If you've used the Windows operating system, chances are you've had to use the built-in Task Manager. If applications refuse to close or you need to troubleshoot why your machine has slowed to a crawl, you need the Task Manager. For some, the default does just fine. For others, the default client isn't powerful enough or doesn't offer the necessary options to really take control of a machine. Fortunately, for the power users, there are options available that not only duplicate the features of the Windows default Task Manager, but improve upon them.
I have located five such tools that any administrator (or power user) would be remiss to not try. Each of these tools can serve as a drop-in replacement for the default Windows Task Manager. Let's find out if any of these will fit your needs.
1. Process Explorer
Process Explorer was created by the Microsoft Sysinternals team, so you know it's a solid piece of software. This app improves on the default by offering a powerful search tool, a two-pane view mode (for faster access to more information), DLL-Mode (what DLLs and memory-mapped files the process has loaded), Handle-mode (what handles the process has selected), set affinity and priority, and even can be used as a portable solution. By hovering the mouse over certain areas (such as the CPU monitors) you can get instant popup information about your system. Process Explorer is free and can run on Windows XP/Server 2003 and higher.
2. Process Hacker
Process Hacker offers a better detailed overview of your processes than does the default Windows apps. You will also find nice graphs and plenty of statistics to give you more information than you probably need to know about the processes on your system. The main process list is a customizable tree view and even offers a services, network, and disk tabs where you can get even more information about the system state. From the Disk tab you can quickly see what is writing to the disk and where it's writing to. Advanced features of Process Hacker include viewing of heaps, symbolic access masks, and GDI handles, injecting and unloading DLLs, and detaching from debuggers. Process Hacker is free and runs on Windows XP and up.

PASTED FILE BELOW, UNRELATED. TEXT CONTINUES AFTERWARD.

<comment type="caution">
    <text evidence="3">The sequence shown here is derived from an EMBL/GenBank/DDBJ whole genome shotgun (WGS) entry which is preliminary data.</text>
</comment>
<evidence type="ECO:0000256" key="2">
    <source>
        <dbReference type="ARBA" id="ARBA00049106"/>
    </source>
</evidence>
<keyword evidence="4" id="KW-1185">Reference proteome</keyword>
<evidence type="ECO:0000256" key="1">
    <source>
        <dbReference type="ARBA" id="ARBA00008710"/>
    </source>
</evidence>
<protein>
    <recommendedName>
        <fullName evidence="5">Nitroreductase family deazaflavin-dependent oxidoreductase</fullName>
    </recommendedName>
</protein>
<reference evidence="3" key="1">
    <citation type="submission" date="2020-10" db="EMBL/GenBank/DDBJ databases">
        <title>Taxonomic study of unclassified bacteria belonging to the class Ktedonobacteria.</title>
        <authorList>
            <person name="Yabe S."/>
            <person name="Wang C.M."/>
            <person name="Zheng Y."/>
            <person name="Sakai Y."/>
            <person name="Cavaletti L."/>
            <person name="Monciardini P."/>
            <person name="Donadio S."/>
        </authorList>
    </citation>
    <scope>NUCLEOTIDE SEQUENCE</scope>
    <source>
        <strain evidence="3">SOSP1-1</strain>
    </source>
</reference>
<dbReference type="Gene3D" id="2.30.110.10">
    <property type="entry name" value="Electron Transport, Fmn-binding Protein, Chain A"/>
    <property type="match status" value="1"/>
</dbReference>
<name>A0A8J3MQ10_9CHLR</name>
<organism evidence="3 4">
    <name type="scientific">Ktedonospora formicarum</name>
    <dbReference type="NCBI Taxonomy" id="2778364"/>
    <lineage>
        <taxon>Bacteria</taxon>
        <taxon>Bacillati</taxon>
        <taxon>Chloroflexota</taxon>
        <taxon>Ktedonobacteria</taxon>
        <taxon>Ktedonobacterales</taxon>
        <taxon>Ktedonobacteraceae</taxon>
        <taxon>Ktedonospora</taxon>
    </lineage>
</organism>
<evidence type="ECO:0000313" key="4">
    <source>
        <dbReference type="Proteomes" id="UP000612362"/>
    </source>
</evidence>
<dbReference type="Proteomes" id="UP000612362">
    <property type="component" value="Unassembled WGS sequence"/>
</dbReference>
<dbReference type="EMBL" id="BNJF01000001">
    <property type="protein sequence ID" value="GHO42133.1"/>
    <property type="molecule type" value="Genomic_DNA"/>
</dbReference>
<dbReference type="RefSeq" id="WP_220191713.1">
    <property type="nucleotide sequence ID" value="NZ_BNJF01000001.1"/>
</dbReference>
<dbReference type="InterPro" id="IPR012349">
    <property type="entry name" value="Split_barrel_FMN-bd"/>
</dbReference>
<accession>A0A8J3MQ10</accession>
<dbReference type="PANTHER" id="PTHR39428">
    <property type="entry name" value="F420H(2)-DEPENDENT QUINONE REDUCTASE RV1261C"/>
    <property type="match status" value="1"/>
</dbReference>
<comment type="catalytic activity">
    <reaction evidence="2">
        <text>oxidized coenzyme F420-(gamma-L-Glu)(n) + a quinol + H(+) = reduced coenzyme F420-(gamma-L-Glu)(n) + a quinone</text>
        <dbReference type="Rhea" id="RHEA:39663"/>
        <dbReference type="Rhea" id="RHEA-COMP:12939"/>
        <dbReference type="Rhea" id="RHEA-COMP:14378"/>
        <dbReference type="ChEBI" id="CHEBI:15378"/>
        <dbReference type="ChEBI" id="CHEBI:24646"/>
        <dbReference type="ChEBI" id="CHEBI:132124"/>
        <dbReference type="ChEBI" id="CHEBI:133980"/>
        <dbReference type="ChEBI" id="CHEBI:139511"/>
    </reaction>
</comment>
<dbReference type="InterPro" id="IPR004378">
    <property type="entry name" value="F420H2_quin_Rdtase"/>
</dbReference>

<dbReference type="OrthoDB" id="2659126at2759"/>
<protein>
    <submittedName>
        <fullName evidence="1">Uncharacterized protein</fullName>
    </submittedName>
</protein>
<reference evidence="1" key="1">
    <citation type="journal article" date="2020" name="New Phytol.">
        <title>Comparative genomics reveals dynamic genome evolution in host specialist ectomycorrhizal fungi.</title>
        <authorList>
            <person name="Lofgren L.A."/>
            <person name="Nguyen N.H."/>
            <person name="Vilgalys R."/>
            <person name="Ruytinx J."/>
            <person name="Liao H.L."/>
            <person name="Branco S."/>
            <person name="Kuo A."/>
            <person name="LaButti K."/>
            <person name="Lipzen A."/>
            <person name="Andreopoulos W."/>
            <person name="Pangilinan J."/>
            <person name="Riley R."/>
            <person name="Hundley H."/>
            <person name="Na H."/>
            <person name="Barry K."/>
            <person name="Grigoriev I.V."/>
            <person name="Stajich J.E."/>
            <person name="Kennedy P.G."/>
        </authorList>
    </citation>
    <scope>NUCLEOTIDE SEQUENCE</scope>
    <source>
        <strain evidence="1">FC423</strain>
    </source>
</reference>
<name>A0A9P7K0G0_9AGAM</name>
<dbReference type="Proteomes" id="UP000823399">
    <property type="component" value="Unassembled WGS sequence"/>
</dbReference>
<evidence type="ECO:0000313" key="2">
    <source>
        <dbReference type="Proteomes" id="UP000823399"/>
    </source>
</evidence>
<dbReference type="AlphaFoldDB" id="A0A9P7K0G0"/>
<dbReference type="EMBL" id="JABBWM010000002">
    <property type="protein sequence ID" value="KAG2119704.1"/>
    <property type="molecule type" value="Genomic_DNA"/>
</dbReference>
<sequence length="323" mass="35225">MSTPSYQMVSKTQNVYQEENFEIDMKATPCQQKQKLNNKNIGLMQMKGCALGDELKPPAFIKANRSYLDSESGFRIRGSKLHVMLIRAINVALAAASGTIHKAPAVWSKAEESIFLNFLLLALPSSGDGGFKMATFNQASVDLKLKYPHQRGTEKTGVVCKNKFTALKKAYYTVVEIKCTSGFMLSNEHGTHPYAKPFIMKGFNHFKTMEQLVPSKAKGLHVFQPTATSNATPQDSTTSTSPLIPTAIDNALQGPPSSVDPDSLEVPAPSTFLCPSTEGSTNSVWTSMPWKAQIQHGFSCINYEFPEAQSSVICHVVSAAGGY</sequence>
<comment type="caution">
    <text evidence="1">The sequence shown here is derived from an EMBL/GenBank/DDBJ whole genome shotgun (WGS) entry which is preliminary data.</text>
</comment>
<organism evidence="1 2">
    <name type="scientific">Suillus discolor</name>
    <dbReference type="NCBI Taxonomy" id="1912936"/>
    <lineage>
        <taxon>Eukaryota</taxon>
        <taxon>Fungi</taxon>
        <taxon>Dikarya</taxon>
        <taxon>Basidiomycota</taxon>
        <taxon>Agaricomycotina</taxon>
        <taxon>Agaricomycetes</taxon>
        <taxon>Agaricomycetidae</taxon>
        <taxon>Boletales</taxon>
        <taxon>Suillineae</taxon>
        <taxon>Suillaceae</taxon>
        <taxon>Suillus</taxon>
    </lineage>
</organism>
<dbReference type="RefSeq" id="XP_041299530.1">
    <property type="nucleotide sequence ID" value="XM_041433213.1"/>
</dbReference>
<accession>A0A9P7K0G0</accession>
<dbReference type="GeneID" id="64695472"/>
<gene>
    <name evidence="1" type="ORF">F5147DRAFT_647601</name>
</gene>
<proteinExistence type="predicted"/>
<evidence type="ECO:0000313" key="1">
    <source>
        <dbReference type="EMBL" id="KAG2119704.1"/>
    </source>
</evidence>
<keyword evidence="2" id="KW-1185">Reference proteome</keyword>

3. System Explorer
System Explorer one-ups the default by including modules, startups, IE addons, uninstallers, drivers, connections, and opened files into the mix of the detailed view. With System Explorer you can also check for suspicious files through a file and virus database search. Another feature which System Explorer adds into the mix is the ability to disable processes from starting at bootup as well as the ability to find out what process is locking a file and track system changes. System Explorer is free and runs on Windows XP through Windows 8.
4. AnVir Task Manager
AnVir Task Manager one ups the default Task Manager by allowing you to set up delayed start times for applications and services, monitor your memory battery, and offers a system "tweaker" which allows you to fine-tune Windows 7 system settings. These features are all included with the Free version. There is also a paid version which adds numerous other features, such as: hard drive temperature, remaining life for SSD drives, video card load, download/upload speed, and the ability to permanently block unwanted processes. The paid (Pro) version is $49.95 and runs on Windows XP and up. There is also a portable version available.
5. What's Running
What's Running offers numerous improvements over the default Windows Task Manager. Included in these improvements are: Detailed information on drivers, manage all startup programs/services, get information on all modules that have loaded a specific DLL, get quick real-time data on IP connections, recent RAM, CUP, and I/O activity, and a "Check on-line" option which will give you detailed information about the process (simply right-click a process to get to this feature). Another nice feature is the ability to take a monthly snapshot so you compare with other snapshots. What's Running is free and works with Windows 2000/XP/2003/Vista/Windows 7.
If you're looking for a replacement for the Windows Task Manager that offers more features and flexibility, than look no further than these five options. With any of these, you'll be happily managing your system processes with more power and reliability.
Jack Wallen is an award-winning writer for TechRepublic and Linux.com. He’s an avid promoter of open source and the voice of The Android Expert. For more news about Jack Wallen, visit his website jackwallen.com.